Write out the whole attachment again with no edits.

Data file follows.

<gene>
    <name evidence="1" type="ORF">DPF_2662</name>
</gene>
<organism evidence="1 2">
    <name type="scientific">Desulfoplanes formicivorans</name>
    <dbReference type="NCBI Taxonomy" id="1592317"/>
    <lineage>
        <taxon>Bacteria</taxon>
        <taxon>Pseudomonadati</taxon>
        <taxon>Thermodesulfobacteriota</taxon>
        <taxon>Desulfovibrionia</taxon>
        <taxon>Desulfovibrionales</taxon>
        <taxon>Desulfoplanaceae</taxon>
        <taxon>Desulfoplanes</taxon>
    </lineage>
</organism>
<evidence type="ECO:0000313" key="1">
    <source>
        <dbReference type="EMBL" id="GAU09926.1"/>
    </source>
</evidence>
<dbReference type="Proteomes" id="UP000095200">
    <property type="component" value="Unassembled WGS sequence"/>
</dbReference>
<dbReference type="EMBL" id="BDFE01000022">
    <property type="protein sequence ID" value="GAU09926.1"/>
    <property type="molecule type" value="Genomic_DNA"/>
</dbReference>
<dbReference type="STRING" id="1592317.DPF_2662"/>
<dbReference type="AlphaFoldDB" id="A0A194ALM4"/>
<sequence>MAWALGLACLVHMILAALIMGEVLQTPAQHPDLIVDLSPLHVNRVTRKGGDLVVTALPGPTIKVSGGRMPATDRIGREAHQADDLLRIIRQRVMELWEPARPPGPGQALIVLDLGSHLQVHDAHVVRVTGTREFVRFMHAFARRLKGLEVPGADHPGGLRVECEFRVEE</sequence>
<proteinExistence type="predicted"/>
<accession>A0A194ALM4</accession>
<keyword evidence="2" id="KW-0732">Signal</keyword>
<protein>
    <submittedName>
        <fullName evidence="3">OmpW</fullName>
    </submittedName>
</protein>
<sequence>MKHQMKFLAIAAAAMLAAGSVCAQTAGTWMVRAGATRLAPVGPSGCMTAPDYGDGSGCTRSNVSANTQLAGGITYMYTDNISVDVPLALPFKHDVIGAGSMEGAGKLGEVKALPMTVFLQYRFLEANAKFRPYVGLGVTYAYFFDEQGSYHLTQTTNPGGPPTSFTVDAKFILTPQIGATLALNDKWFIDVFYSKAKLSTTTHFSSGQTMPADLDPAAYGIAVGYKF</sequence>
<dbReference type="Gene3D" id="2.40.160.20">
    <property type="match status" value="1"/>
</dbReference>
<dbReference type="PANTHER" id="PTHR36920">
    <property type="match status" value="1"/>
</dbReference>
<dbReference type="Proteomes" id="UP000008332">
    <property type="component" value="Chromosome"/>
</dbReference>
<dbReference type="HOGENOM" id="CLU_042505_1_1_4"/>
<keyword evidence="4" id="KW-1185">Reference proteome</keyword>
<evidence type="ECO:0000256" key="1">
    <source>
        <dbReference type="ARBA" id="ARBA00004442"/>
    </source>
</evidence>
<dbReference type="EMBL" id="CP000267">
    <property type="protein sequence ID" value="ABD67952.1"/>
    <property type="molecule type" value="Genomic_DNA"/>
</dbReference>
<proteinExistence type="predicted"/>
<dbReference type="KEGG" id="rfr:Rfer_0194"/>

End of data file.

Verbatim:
<gene>
    <name evidence="1" type="ORF">DPF_2662</name>
</gene>
<organism evidence="1 2">
    <name type="scientific">Desulfoplanes formicivorans</name>
    <dbReference type="NCBI Taxonomy" id="1592317"/>
    <lineage>
        <taxon>Bacteria</taxon>
        <taxon>Pseudomonadati</taxon>
        <taxon>Thermodesulfobacteriota</taxon>
        <taxon>Desulfovibrionia</taxon>
        <taxon>Desulfovibrionales</taxon>
        <taxon>Desulfoplanaceae</taxon>
        <taxon>Desulfoplanes</taxon>
    </lineage>
</organism>
<evidence type="ECO:0000313" key="1">
    <source>
        <dbReference type="EMBL" id="GAU09926.1"/>
    </source>
</evidence>
<dbReference type="Proteomes" id="UP000095200">
    <property type="component" value="Unassembled WGS sequence"/>
</dbReference>
<dbReference type="EMBL" id="BDFE01000022">
    <property type="protein sequence ID" value="GAU09926.1"/>
    <property type="molecule type" value="Genomic_DNA"/>
</dbReference>
<dbReference type="STRING" id="1592317.DPF_2662"/>
<dbReference type="AlphaFoldDB" id="A0A194ALM4"/>
<sequence>MAWALGLACLVHMILAALIMGEVLQTPAQHPDLIVDLSPLHVNRVTRKGGDLVVTALPGPTIKVSGGRMPATDRIGREAHQADDLLRIIRQRVMELWEPARPPGPGQALIVLDLGSHLQVHDAHVVRVTGTREFVRFMHAFARRLKGLEVPGADHPGGLRVECEFRVEE</sequence>
<proteinExistence type="predicted"/>
<accession>A0A194ALM4</accession>
<keyword evidence="2" id="KW-0732">Signal</keyword>
<protein>
    <submittedName>
        <fullName evidence="3">OmpW</fullName>
    </submittedName>
</protein>
<sequence>MKHQMKFLAIAAAAMLAAGSVCAQTAGTWMVRAGATRLAPVGPSGCMTAPDYGDGSGCTRSNVSANTQLAGGITYMYTDNISVDVPLALPFKHDVIGAGSMEGAGKLGEVKALPMTVFLQYRFLEANAKFRPYVGLGVTYAYFFDEQGSYHLTQTTNPGGPPTSFTVDAKFILTPQIGATLALNDKWFIDVFYSKAKLSTTTHFSSGQTMPADLDPAAYGIAVGYKF</sequence>
<dbReference type="Gene3D" id="2.40.160.20">
    <property type="match status" value="1"/>
</dbReference>
<dbReference type="PANTHER" id="PTHR36920">
    <property type="match status" value="1"/>
</dbReference>
<dbReference type="Proteomes" id="UP000008332">
    <property type="component" value="Chromosome"/>
</dbReference>
<dbReference type="HOGENOM" id="CLU_042505_1_1_4"/>
<keyword evidence="4" id="KW-1185">Reference proteome</keyword>
<evidence type="ECO:0000256" key="1">
    <source>
        <dbReference type="ARBA" id="ARBA00004442"/>
    </source>
</evidence>
<dbReference type="EMBL" id="CP000267">
    <property type="protein sequence ID" value="ABD67952.1"/>
    <property type="molecule type" value="Genomic_DNA"/>
</dbReference>
<proteinExistence type="predicted"/>
<dbReference type="KEGG" id="rfr:Rfer_0194"/>